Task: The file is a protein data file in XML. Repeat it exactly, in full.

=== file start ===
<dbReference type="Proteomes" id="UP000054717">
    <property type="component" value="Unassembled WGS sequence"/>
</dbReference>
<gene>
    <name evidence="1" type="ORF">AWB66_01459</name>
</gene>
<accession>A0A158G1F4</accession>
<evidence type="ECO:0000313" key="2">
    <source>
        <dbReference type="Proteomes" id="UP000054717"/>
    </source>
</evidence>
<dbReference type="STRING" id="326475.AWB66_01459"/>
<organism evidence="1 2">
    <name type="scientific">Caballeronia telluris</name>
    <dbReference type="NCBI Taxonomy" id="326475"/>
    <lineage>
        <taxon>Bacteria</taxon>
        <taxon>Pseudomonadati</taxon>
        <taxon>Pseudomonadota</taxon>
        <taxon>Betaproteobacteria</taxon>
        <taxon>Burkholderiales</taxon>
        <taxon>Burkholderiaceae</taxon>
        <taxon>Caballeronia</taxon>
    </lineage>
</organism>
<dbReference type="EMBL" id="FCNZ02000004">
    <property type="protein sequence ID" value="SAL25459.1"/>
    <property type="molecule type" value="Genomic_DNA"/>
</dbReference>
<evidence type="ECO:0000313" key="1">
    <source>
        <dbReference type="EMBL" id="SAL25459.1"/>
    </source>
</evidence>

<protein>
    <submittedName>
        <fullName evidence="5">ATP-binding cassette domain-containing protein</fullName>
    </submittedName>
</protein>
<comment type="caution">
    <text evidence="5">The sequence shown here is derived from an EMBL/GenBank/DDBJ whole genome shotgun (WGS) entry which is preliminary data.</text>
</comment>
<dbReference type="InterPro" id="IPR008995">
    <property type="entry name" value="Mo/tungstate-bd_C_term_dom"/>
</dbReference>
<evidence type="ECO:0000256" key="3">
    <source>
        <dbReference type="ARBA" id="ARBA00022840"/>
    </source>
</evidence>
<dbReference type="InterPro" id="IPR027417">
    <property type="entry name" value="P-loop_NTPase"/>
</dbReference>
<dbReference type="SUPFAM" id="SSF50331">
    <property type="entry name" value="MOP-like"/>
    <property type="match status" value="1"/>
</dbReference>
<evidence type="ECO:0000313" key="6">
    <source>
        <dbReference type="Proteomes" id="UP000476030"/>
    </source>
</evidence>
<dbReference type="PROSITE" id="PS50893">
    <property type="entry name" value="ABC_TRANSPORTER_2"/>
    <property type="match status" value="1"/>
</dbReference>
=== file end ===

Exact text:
<dbReference type="Proteomes" id="UP000054717">
    <property type="component" value="Unassembled WGS sequence"/>
</dbReference>
<gene>
    <name evidence="1" type="ORF">AWB66_01459</name>
</gene>
<accession>A0A158G1F4</accession>
<evidence type="ECO:0000313" key="2">
    <source>
        <dbReference type="Proteomes" id="UP000054717"/>
    </source>
</evidence>
<dbReference type="STRING" id="326475.AWB66_01459"/>
<organism evidence="1 2">
    <name type="scientific">Caballeronia telluris</name>
    <dbReference type="NCBI Taxonomy" id="326475"/>
    <lineage>
        <taxon>Bacteria</taxon>
        <taxon>Pseudomonadati</taxon>
        <taxon>Pseudomonadota</taxon>
        <taxon>Betaproteobacteria</taxon>
        <taxon>Burkholderiales</taxon>
        <taxon>Burkholderiaceae</taxon>
        <taxon>Caballeronia</taxon>
    </lineage>
</organism>
<dbReference type="EMBL" id="FCNZ02000004">
    <property type="protein sequence ID" value="SAL25459.1"/>
    <property type="molecule type" value="Genomic_DNA"/>
</dbReference>
<evidence type="ECO:0000313" key="1">
    <source>
        <dbReference type="EMBL" id="SAL25459.1"/>
    </source>
</evidence>

<protein>
    <submittedName>
        <fullName evidence="5">ATP-binding cassette domain-containing protein</fullName>
    </submittedName>
</protein>
<comment type="caution">
    <text evidence="5">The sequence shown here is derived from an EMBL/GenBank/DDBJ whole genome shotgun (WGS) entry which is preliminary data.</text>
</comment>
<dbReference type="InterPro" id="IPR008995">
    <property type="entry name" value="Mo/tungstate-bd_C_term_dom"/>
</dbReference>
<evidence type="ECO:0000256" key="3">
    <source>
        <dbReference type="ARBA" id="ARBA00022840"/>
    </source>
</evidence>
<dbReference type="InterPro" id="IPR027417">
    <property type="entry name" value="P-loop_NTPase"/>
</dbReference>
<dbReference type="SUPFAM" id="SSF50331">
    <property type="entry name" value="MOP-like"/>
    <property type="match status" value="1"/>
</dbReference>
<evidence type="ECO:0000313" key="6">
    <source>
        <dbReference type="Proteomes" id="UP000476030"/>
    </source>
</evidence>
<dbReference type="PROSITE" id="PS50893">
    <property type="entry name" value="ABC_TRANSPORTER_2"/>
    <property type="match status" value="1"/>
</dbReference>